How long have you been in Russia?
So you have seen a lot of changes?
Yes, and they are still going on. This is the first time in 25 years that Iâm not sure what is happening. In the past there were crises, but the rest of the world was not against Russia. There are a lot of bad things happening right now, but there are also some good things. The sanctions are bad but they bring many opportunities. A lot of my friends have gone out of business and a lot of foreigners are not here any more.
But you are not leaving?
No if the time comes when my family is threatened and there is hostility against foreigners, then the time will have come to leave.
But you donât feel that now?
No not yet. I am basically pro-Russian, but I see the discussions going on and of course you have to be careful now. And this is something new, I have never had to be careful like that in the 25 years that I have been living here.
You have a family here, you must really like it here, otherwise you would have left.
I like the people and I like the culture, and I like the combination of both. When I first came here in 1989 I liked it. I must say that in Europe a lot of the traditions have gone, but theyâre still here.
How do you find working with business people in Moscow in comparison to working with Dutch people back home?
There is no comparison, it is completely different. They move quickly, they make decisions quickly. Of course now people understand due diligence and that takes a bit of time but usually things are done very quickly here, and then they move on to the next thing. Us Europeans sometimes miss opportunities because we cannot move that quickly.
So do you think that Russians should learn from Europeans or Europeans from Russians?
I heard the most ridiculous thing a few days ago, when the new head of NATO said that we had tried to make Russia a partner for many years, but it didnât work out. The attitude is that we have to teach the Russians something; we have to show the Russians how to behave. If I go to Belgium or to France people behave in completely different ways than in The Netherlands. Why should I expect and why should NATO expect everybody to believe in the same things, and behave in the same way? Yes of course there is corruption here and there are a lot of bad things; but at the same time, there are more good things. I do not know if democracy is the right thing for this country, it needs a strong hand to keep it together. Look what happened in the 1990s, there was chaos everywhere, and people were actually selling off bits of Russia. These people, and itâs not just Putin, itâs a group of them, are putting it back together again and keeping it strong, and now it is one of the strongest countries in the world. So can you say that Putin is doing a bad job? I donât think so. For me itâs difficult to talk about such things because Iâm both a European, and pro-Russian, and that isnât accepted back home.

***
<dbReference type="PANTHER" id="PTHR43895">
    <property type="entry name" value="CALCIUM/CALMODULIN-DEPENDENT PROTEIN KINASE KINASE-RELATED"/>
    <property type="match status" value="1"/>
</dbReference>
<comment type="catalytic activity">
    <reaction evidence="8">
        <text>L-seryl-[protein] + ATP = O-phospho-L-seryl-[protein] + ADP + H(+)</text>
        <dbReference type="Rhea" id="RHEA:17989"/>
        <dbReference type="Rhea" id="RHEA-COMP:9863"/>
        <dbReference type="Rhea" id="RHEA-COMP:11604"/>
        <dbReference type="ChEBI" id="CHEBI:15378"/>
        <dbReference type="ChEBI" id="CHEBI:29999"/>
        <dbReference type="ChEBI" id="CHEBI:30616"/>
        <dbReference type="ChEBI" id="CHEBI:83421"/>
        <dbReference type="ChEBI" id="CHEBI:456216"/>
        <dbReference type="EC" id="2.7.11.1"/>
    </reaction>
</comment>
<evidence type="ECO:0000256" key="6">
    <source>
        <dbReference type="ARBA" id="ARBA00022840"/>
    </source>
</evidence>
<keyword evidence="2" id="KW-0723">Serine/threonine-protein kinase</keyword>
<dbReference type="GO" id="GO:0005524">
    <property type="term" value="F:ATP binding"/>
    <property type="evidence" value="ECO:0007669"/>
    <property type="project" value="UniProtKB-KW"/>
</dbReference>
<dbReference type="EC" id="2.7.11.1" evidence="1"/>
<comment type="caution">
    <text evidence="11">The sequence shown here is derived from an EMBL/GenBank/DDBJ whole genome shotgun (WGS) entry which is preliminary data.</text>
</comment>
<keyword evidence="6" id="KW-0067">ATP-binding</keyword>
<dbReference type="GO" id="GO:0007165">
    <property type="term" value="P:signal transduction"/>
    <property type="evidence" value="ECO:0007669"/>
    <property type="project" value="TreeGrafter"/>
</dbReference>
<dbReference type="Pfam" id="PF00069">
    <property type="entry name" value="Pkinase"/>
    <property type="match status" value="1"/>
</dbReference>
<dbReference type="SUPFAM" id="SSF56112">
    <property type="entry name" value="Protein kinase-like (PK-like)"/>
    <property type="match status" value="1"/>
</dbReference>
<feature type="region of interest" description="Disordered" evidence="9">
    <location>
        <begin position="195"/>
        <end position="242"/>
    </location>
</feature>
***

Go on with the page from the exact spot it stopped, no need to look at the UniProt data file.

Letâs get back to the restaurant, who are your clients?
Itâs more of a community bar and itâs also kind of centre for the Dutch community as well. There are a lot of expats who live here in this area, and maybe they didnât know each other before they came here, so thatâs nice. Itâs like in Amsterdam where somebodyâs going away and they leave the key with us so that their daughter can pick it up the next day.
Is the Dutch Community a strong community?
We are not strong in numbers but there are a lot of Dutch here heading international companies. There are a lot of Dutch all over the country, not just in Moscow. Iâve seen some new faces coming recently so the community is here, it exists and it will continue to exist.